A court has heard that a lawyer accused of changing police statements following the Hillsborough disaster admitted he may have made "errors" but said he complied with his duty.
Peter Metcalf, of Cragg Drive, Ilkley, acted as a solicitor for South Yorkshire Police in the aftermath of the 1989 tragedy in which 96 Liverpool fans lost their lives.
The 71 year old is on trial alongside former chief superintendent Donald Denton, 83, and retired detective chief inspector Alan Foster, 74. All three deny perverting the course of justice.
A jury at the Nightingale court in the Lowry Theatre, Salford has heard that the men were involved in a process of amending statements made by officers before a public inquiry looking at safety at sports grounds.
Timothy Kendal, representing Metcalf, showed a series of documents to jurors.
The court heard that, in a previous statement, Metcalf, who was instructed by Municipal Mutual Insurance to represent South Yorkshire Police, said: "I reviewed a large quantity of documents and reports in a short period of time and was necessarily subjective as I was exercising judgment as to what was factual and what was merely comment.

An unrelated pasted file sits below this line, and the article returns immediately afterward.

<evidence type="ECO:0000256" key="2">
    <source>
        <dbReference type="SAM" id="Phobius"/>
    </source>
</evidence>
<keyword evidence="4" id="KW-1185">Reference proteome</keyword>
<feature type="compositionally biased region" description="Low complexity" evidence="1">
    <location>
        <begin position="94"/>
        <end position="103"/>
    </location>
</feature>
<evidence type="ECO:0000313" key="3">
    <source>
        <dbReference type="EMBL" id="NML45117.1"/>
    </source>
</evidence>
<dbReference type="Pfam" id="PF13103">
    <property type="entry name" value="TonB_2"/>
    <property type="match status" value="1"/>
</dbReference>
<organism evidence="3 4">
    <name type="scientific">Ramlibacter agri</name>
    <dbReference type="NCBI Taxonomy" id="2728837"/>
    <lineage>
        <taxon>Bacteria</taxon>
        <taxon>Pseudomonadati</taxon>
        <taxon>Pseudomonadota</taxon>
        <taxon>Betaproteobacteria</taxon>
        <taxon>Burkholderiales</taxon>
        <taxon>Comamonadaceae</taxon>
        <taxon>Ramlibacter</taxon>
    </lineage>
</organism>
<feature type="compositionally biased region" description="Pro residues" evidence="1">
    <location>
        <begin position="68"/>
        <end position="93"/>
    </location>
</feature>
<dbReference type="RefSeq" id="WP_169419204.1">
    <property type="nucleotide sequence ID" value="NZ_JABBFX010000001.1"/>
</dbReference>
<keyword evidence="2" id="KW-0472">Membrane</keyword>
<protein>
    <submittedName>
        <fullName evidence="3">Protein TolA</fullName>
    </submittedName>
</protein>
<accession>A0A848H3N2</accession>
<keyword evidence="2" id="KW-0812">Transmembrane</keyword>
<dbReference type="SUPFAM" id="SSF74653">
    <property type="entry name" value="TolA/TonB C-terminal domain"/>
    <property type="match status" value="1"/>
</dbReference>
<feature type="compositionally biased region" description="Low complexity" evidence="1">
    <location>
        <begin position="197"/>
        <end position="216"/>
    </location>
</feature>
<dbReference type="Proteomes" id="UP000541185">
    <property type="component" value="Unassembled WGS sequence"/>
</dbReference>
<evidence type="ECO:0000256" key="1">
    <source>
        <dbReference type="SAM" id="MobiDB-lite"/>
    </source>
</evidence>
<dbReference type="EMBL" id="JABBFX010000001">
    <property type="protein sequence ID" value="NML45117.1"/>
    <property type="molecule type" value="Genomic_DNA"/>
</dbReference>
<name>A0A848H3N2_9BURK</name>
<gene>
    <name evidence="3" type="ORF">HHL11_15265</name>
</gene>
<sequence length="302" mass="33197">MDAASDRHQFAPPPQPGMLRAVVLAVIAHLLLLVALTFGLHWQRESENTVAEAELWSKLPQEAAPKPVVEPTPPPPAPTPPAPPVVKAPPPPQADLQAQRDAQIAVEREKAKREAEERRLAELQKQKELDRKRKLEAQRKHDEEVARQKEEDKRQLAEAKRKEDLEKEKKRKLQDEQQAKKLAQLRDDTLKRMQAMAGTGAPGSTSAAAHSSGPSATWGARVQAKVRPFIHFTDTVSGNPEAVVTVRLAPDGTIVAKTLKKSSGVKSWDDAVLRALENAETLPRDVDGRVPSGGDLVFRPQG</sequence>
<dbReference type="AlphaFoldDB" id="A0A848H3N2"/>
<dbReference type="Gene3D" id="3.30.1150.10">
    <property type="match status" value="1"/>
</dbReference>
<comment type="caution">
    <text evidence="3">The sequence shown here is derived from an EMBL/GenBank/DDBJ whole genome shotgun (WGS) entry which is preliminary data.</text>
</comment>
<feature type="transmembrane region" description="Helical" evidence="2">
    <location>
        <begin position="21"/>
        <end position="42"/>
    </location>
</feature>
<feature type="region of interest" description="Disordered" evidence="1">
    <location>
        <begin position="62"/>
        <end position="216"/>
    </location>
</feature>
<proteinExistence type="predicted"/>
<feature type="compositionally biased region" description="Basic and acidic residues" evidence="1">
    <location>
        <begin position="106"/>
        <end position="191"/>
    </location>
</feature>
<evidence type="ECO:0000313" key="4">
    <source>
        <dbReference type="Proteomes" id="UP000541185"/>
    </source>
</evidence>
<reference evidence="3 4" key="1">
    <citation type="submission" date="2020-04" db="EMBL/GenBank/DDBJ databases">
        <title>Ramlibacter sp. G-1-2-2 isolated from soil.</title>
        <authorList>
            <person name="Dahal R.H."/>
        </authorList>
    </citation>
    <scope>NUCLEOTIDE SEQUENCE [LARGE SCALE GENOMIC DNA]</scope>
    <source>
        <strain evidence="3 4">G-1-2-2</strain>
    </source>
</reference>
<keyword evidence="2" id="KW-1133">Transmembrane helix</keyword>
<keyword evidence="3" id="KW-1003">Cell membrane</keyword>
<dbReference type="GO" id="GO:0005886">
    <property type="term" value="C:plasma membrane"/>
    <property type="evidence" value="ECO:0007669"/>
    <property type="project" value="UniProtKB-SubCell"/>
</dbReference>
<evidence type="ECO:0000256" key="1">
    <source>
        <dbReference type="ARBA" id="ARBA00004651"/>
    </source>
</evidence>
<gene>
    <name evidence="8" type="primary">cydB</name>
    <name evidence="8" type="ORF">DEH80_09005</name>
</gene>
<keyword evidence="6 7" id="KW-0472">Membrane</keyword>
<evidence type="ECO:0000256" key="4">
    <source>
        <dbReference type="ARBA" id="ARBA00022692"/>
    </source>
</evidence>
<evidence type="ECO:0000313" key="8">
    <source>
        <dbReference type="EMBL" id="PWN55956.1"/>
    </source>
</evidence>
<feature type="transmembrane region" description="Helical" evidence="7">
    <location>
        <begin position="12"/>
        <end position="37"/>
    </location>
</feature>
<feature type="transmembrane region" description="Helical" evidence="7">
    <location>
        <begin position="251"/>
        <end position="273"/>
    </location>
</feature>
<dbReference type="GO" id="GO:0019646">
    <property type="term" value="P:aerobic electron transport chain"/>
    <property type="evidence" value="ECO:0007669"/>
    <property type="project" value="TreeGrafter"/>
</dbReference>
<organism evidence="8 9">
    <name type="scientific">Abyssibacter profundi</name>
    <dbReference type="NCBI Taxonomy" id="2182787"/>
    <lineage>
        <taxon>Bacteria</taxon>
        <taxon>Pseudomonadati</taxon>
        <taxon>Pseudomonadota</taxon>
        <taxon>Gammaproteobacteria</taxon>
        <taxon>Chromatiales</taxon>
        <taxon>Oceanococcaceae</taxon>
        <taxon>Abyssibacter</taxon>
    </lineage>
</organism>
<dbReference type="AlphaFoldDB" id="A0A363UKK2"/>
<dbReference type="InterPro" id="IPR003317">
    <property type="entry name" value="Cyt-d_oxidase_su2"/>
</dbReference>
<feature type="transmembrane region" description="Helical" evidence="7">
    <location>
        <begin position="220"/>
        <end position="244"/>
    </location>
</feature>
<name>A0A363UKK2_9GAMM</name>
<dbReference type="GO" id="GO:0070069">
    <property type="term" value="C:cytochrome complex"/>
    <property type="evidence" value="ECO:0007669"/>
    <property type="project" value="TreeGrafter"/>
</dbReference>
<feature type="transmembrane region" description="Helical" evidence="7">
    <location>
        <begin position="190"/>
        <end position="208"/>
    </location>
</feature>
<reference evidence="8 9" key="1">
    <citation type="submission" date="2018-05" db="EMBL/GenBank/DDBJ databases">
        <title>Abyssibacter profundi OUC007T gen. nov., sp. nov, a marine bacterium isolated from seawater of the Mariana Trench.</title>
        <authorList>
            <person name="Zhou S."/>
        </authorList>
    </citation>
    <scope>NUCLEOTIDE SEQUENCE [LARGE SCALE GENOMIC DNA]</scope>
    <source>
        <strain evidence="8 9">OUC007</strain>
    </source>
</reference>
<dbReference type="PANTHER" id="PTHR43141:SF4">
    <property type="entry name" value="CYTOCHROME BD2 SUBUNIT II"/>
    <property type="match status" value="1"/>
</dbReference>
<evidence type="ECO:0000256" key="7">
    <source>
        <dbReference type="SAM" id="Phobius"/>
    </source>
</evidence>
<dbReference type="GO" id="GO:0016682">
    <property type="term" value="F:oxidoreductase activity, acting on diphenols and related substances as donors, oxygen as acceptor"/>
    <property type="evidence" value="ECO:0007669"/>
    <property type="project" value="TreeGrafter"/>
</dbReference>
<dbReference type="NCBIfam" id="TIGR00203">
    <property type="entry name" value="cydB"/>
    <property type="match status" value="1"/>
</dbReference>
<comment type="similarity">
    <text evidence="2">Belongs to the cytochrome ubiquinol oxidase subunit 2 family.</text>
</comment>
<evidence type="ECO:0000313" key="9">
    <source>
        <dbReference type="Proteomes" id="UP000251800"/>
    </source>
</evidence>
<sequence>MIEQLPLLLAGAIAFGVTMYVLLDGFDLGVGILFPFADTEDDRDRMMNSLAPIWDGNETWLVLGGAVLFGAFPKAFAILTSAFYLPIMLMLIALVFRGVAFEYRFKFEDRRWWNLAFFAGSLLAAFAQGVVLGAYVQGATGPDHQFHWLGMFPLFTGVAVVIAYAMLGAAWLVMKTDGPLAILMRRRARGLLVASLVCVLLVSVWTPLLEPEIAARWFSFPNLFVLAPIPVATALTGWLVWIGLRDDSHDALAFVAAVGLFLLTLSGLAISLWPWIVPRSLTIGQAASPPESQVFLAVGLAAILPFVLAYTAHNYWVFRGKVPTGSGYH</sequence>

"I accept that, during that process, I may have made errors in small numbers of cases; however, such errors were neither deliberate nor intentional, nor motivated by a desire to mislead or misinform, nor consciously influenced by the views or wishes of others."
The court heard that, in May 1989, Metcalf had written that the objective to be "pursued at the inquiry" was the presentation of the force in the "best possible light, consistent with the facts that are brought out".
In a statement he made on May 12 2015, the retired solicitor said he owed a duty to act in the best interests of his client but also owed a duty as a solicitor not to mislead or misinform a court or public inquiry.
In the statement, he said: "I believe I attempted to comply with and did comply with that duty throughout the witness statement review process."
One member of the jury was discharged at the beginning of Tuesday's hearing after the court heard she had been taken ill.
Judge Mr Justice William Davis said: "I'm going to discharge her from being a member of this jury and we will continue with a jury of 11, rather than 12."
Denton, of Bents Drive, Sheffield, was not present for the hearing but the judge told jurors his absence does not "impinge on his effective participation" in the case.
Metcalf, Denton and Foster, of Rossett Avenue, Harrogate, each deny two counts of doing acts tending and intended to pervert the course of justice.
The trial, which began last week, is expected to last until August.